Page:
Share This


Dr Robert B Nussenblatt is Chief of the Laboratory of Immunology at the National Eye Institute, an eminent ocular immunologist and an expert in clinical research design and conduct.


Describe the success or relevance of the SUN project.

The Standardization of Uveitis Nomenclature (SUN) project has been highly successful, is still very much in its infancy but it does represent an important first step. Most, if not all, clinical research in the field of uveitis invariably refers to SUN criteria with regard to evaluation. It has provided the international community with the ability to begin to standardise observations in inflammatory eye disease, and from that perspective the SUN initiative represents a seminal endeavour. But it is by no means the end, simply the beginning.

We were able to demonstrate good inter-observer agreement in clinical grading of vitreous haze using schematic photographs for scoring, for example. The issue, however, is that the vitreous haze grading scheme involves gross changes. It is possible to demonstrate a two-step change in clinical grading; however, in most cases, clinicians would not intentionally allow patients to deteriorate that far. So we do need something moving forward that is more precise and sophisticated. I am optimistic progress will be made and that we can do better. I’d be disappointed if the same standards today were being used 20 years from now.

Key future issues?

There are a number of challenges ahead. One is that the present SUN criteria are based on old observations, and more exacting objective methodologies are needed. We are now treating uveitis patients earlier and the indications for treatment have changed, which influences outcomes observed in clinical trials. This illustrates the point that we need more precise and more sensitive methods to evaluate uveitis patients.

The second area relates to the need to establish guidelines for clinical diagnosis and disease entities, as there is still little consensus with regard to many of the observations seen. It is important I believe that standardisation moves beyond observation of clinical activity toward diagnosis itself. Uveitis represents a heterogeneous group of conditions characterised by intraocular inflammation. With at least 30 different possible diagnoses in uveitis, you cannot assume that each of these entities will invariably have the same presentation.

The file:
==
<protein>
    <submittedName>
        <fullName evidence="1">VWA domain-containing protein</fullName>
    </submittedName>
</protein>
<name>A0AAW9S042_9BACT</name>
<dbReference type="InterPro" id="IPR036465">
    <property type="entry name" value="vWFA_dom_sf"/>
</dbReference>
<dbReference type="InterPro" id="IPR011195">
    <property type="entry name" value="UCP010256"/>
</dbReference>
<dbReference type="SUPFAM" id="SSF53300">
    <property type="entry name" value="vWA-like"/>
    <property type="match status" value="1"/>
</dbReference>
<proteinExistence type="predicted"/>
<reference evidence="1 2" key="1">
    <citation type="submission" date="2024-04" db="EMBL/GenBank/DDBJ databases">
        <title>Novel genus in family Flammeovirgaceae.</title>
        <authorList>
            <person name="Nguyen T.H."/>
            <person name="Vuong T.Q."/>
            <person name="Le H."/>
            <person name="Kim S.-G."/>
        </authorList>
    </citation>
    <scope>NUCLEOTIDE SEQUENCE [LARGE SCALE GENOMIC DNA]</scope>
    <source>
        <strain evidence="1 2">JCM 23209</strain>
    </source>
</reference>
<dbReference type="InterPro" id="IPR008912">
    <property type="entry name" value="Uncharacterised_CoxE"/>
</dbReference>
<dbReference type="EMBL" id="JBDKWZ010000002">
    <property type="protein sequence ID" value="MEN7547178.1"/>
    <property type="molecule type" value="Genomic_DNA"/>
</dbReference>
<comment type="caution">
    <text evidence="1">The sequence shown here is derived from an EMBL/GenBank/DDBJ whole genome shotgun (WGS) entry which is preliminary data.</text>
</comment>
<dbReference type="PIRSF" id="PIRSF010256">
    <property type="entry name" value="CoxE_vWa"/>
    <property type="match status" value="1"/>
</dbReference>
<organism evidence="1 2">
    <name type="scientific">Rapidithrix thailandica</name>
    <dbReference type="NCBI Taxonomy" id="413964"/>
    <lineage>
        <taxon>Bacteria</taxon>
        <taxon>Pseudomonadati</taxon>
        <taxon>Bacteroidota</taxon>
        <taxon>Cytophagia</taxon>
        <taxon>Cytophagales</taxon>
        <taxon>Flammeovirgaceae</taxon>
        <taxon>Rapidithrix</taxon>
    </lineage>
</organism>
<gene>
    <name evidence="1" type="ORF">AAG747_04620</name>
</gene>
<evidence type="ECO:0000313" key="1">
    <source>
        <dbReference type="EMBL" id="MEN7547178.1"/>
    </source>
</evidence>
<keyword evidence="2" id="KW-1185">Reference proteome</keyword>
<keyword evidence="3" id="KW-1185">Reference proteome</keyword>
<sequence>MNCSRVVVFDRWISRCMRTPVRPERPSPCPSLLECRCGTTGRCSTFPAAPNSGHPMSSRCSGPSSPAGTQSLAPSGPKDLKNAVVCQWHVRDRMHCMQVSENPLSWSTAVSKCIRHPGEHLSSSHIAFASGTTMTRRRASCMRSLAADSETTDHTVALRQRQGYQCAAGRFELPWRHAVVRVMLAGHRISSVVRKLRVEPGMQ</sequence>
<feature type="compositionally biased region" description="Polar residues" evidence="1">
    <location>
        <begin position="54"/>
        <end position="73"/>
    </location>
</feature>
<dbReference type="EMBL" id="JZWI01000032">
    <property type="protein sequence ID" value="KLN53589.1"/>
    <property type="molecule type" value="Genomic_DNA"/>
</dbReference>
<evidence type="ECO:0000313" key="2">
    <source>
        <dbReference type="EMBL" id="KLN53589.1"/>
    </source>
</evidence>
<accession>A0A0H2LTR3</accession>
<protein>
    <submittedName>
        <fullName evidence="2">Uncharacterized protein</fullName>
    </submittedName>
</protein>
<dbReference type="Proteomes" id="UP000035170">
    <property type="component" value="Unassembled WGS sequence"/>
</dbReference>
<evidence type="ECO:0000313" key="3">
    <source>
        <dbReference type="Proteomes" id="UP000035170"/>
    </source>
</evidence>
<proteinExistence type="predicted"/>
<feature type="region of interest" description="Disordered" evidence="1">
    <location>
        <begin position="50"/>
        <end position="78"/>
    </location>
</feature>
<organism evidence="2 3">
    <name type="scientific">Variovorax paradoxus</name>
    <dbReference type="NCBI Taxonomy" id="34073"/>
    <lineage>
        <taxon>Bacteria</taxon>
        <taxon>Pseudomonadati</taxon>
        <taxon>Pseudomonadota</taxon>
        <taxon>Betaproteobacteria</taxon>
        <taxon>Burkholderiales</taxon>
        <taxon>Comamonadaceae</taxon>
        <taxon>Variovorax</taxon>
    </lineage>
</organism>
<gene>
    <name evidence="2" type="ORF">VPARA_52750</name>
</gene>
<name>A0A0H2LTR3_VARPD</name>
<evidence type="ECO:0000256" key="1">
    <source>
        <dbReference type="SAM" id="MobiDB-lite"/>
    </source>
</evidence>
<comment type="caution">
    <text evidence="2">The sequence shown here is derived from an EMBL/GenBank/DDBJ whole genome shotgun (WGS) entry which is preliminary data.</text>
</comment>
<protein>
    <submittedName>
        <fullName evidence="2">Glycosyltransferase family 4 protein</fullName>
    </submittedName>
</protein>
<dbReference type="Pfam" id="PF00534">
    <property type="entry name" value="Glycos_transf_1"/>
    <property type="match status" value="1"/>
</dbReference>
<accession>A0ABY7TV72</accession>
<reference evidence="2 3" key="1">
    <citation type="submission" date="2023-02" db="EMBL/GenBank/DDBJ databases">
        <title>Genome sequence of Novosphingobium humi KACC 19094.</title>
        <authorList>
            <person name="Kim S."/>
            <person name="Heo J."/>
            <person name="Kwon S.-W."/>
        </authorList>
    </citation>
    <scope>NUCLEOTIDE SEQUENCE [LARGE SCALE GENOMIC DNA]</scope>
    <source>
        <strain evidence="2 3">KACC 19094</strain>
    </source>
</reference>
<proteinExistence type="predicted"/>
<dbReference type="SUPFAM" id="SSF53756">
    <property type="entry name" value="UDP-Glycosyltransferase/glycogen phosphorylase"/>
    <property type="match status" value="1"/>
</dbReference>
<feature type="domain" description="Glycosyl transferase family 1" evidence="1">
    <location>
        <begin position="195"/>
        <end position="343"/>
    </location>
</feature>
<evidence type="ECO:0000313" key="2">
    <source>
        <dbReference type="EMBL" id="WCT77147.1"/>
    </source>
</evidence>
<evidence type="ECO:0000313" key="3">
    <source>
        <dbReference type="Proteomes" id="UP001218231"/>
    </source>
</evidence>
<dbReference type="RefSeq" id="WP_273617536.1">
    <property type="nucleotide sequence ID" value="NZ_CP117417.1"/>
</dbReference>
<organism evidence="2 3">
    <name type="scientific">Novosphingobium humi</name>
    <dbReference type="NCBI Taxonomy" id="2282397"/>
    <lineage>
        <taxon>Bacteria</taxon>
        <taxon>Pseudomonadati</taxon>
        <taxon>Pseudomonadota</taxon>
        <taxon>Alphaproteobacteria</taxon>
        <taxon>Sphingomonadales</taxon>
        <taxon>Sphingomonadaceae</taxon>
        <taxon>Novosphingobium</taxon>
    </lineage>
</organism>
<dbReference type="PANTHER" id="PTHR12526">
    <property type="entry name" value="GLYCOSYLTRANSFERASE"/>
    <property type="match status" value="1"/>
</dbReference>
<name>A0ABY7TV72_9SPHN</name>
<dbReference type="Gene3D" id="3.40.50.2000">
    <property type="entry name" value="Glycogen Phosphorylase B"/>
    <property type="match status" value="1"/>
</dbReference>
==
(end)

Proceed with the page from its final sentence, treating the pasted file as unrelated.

New and more precise assessment methodologies show promise. One example is the use of optical coherence tomography imaging to measure vitreous cells. Our hope is that we will be able to develop high precision, highly reproducible and more sensitive methods for evaluation of ocular inflammation in uveitis, and vitally gain acceptance by drug regulatory authorities for the use of these newer quantitative techniques in clinical trial designs.

Relevant outcome measures in clinical trials of treatment efficacy for uveitis?

The most common and major clinician-observed measures of disease activity used as primary outcome measures are vitreous haze, presence or absence of inflammatory disease, and for posterior conditions, macular oedema. But there are other important parameters that may be considered, including resolution of retinal vasculitis and change in retinal vascular permeability, for example. Undoubtedly, greater consensus is required in outcome measure selection for clinical trials of treatment efficacy relating to uveitis.

For me, a central issue with regard to therapeutic intervention would be the induction of long-term tolerance and disease control. In the vast majority of cases of inflammatory eye disease, we can control the disease initially. The management issue in uveitis is determining the best way to keep the disease away and achieve a high rate of clinical remission.




Share This